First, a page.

The peptidyl moiety of the peptide derivatives present invention can be synthesized from their constituent amino acids by conventional peptide synthesis techniques, preferably by solid-phase technology. The peptides are then purified by reverse-phase high performance liquid chromatography (HPLC).
Standard methods of peptide synthesis are disclosed, for example, in the following works: Schroeder et al., "The Peptides", Vol. I, Academic Press 1965, or Bodanszky et al., "Peptide Synthesis", Interscience Publishers, 1966, or McOmie (ed.) "Protective Groups in Organic Chemistry", Plenum Press, 1973, or Barany et al , "The Peptides: Analysis, Synthesis, Biology" 2, Chapter 1, Academic Press, 1980. The teachings of these works are hereby incorporated by reference.
The compounds of the present invention have the formula ##STR3##
These compounds are obtained by reacting a compound of the formula
with an amide protected compound of the formula
His-Leu Ψ[CH2 O]-Leu-NH2 III
This reaction may be carried out under peptide fragment condensation conditions, for example, by reacting the compound of formula II with the compound of formula III in the presence of a catalyst such as 1-hydroxybenzotriazole, a base such as triethylamine and a condensing agent such as dicyclo hexylcarbodimide, in a polar solvent such as dimethyl formamide (DMF) at about room temperature under an inert atmosphere such as N2 for an extended time such as about 10 to 30 hours.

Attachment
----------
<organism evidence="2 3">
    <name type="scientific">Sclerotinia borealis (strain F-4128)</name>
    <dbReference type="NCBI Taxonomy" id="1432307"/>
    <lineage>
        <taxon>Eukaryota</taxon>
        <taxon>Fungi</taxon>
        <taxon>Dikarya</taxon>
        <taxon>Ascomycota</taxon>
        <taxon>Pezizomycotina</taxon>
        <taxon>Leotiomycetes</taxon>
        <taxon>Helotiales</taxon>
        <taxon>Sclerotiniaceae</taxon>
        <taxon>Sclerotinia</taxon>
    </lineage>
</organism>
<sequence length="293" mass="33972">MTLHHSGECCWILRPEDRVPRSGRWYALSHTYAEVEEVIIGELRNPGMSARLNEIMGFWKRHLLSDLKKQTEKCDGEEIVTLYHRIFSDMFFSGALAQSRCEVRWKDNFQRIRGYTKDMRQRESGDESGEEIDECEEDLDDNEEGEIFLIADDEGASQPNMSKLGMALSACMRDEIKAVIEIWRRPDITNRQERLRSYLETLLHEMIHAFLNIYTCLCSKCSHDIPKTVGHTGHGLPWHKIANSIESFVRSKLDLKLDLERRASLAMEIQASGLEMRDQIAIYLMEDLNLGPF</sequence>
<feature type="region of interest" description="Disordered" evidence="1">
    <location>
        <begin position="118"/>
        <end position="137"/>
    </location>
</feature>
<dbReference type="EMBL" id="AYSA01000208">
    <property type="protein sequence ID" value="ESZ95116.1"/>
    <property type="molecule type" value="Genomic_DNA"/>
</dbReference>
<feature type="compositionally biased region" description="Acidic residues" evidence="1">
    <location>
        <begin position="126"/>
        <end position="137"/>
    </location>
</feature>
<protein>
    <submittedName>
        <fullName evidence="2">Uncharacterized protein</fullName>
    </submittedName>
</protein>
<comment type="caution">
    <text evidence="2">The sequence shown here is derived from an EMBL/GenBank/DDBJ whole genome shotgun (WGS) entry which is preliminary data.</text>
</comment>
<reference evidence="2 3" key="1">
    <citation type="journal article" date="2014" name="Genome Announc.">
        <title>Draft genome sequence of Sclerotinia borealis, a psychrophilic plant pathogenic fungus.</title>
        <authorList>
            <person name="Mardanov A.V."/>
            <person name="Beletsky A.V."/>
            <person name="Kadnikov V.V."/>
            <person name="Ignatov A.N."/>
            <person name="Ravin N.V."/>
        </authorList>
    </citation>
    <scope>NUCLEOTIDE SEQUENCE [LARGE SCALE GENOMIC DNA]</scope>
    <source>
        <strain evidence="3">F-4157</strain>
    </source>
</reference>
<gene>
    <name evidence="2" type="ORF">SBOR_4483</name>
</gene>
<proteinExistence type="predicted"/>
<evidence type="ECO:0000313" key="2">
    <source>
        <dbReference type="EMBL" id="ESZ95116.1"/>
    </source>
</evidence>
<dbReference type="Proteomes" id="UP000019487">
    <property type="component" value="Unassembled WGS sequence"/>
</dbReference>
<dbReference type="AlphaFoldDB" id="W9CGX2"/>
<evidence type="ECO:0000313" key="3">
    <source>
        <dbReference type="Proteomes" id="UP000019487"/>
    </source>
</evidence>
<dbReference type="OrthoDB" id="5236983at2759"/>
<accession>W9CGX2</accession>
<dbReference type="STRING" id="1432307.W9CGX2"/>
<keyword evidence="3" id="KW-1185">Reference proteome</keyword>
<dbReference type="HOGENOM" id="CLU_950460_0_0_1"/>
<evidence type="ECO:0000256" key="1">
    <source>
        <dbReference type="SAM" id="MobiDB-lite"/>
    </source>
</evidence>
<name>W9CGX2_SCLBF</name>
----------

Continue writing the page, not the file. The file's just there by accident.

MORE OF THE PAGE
The compound of formula II is prepared under any convenient method for effecting peptide synthesis. The compound of formula III is prepared starting from the known compound (S,S)-BOC-Leu Ψ[CH2 O]-Leu-OH. This compound is converted to its corresponding amide of the formula
(S,S)-BOC-Leu Ψ[CH2 O]-Leu-NH2 IV
and then is deprotected to give the compound
(S,S)-Leu Ψ[CH2 O]-Leu NH2 V.
Compound V is reacted with Nα-Nim-bis-BOC-(S)-histidine ethyl acetate solvate to give the compound
(BOC)2 -His-Leu Ψ[CH2 O]-Leu-NH2 VI.
Compound VI is deprotected and converted to its dihydrochloride of the formula
His-Leu Ψ[CH2 O]-Leu NH2 ·2HCl III
and reacted with a compound of formula II to give the final compound of formula I.
The following examples illustrate the present invention without, however, limiting the same thereto.